Prenatal Diagnosis Center
What are Diagnostic Tests and What Types Are Available?
Diagnostic tests identify chromosomal problems such as Down syndrome. We can test for other genetic diseases like Tay-Sachs, cystic fibrosis, sickle cell anemia and thalassemia if the fetus is determined to be at risk. Because cells are tested directly from the fetus or placenta, the results are diagnostic (greater than 99% accurate for chromosome results) and specific for the fetus. However, because it is necessary to enter the womb with a needle or catheter to obtain the cells, there is a small risk of miscarriage due to the procedure. The most recent studies show the risk for miscarriage due to these procedures is 1 in 1600.
Chorionic Villus Sampling (CVS)
CVS is a procedure in which a small amount of tissue (chorionic villi) is obtained from the developing placenta between 10 and 13 weeks of pregnancy. The tissue is then analyzed for chromosome studies and, if indicated, specific genetic diseases. The advantage of CVS is that the test is performed much earlier in pregnancy than amniocentesis. A disadvantage is that CVS does not detect neural tube defects (e.g. spina bifida). However, an AFP test and a high-resolution ultrasound examination can be performed later in pregnancy to screen for these defects. In addition, approximately one percent of CVS results will be unclear or indeterminate. Most of the fetuses in these pregnancies are normal, but additional testing, including amniocentesis, may be indicated.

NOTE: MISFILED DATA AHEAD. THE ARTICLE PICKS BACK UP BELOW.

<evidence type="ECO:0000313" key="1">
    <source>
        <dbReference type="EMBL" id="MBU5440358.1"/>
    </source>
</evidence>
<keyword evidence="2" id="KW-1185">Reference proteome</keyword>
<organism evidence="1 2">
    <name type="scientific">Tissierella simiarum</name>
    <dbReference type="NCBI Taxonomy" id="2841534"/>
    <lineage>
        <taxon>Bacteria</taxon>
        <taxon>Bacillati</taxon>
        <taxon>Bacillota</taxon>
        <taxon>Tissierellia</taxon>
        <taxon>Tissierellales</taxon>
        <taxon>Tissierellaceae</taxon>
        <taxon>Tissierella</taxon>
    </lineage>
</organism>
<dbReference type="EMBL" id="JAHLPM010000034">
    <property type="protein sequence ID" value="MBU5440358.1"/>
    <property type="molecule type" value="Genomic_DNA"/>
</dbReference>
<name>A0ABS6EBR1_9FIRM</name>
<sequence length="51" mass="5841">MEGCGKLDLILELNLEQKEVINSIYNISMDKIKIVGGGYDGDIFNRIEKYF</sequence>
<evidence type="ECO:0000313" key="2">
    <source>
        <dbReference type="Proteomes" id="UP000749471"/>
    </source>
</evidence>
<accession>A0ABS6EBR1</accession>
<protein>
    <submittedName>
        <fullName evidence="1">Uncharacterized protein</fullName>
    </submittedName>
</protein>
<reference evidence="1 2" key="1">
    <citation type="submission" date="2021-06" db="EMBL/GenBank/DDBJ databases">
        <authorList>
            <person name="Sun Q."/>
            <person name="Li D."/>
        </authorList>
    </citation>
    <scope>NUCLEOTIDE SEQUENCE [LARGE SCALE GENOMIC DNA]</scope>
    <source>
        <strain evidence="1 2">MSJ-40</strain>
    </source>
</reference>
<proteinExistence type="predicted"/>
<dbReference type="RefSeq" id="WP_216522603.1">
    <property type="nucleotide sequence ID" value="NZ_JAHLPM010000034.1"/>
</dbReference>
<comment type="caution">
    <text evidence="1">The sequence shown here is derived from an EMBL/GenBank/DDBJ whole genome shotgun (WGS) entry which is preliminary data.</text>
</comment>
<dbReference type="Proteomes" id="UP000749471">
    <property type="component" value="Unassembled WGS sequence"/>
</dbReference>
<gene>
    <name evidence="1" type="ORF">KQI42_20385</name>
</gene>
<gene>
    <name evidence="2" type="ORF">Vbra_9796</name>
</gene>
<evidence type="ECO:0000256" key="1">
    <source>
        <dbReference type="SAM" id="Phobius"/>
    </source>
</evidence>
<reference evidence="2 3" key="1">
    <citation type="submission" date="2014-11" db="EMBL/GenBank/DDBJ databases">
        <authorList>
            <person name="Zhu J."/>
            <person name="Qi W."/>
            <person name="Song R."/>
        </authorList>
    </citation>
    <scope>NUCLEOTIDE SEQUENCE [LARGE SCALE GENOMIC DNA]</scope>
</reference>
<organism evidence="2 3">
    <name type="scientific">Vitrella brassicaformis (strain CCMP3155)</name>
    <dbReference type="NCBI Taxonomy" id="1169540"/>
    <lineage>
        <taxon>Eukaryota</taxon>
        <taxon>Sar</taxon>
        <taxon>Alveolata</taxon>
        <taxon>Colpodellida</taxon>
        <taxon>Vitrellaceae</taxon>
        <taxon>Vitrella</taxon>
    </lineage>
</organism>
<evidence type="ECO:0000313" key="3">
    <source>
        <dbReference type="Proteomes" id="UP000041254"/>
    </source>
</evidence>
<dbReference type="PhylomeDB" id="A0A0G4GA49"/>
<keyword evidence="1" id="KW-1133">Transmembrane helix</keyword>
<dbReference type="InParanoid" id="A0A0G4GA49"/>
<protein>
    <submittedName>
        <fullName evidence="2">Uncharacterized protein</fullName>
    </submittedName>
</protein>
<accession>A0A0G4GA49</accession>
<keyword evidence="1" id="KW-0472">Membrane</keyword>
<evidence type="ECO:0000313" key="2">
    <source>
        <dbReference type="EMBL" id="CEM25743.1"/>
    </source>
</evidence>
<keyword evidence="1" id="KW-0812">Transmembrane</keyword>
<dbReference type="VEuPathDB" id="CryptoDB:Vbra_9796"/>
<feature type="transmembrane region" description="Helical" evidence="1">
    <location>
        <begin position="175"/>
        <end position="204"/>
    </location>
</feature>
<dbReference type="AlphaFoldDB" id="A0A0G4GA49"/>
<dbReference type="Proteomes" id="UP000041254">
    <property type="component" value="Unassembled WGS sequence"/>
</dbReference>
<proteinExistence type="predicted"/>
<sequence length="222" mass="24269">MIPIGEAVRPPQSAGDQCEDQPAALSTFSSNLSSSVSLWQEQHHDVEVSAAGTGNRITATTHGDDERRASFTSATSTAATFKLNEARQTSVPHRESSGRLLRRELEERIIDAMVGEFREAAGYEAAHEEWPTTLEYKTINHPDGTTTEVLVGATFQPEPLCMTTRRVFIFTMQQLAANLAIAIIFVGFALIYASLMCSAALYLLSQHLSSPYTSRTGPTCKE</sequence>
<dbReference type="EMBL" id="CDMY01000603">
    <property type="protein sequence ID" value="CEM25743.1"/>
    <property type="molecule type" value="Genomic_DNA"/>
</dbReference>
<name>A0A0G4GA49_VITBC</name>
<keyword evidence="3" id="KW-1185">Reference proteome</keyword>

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Amniocentesis is traditionally performed between 16 and 20 weeks of pregnancy. During the procedure, a thin needle is inserted through the mother’s abdominal wall into the amniotic fluid surrounding the fetus. A small amount of fluid is removed and analyzed for chromosome abnormalities, spina bifida and, if indicated, specified genetic diseases.
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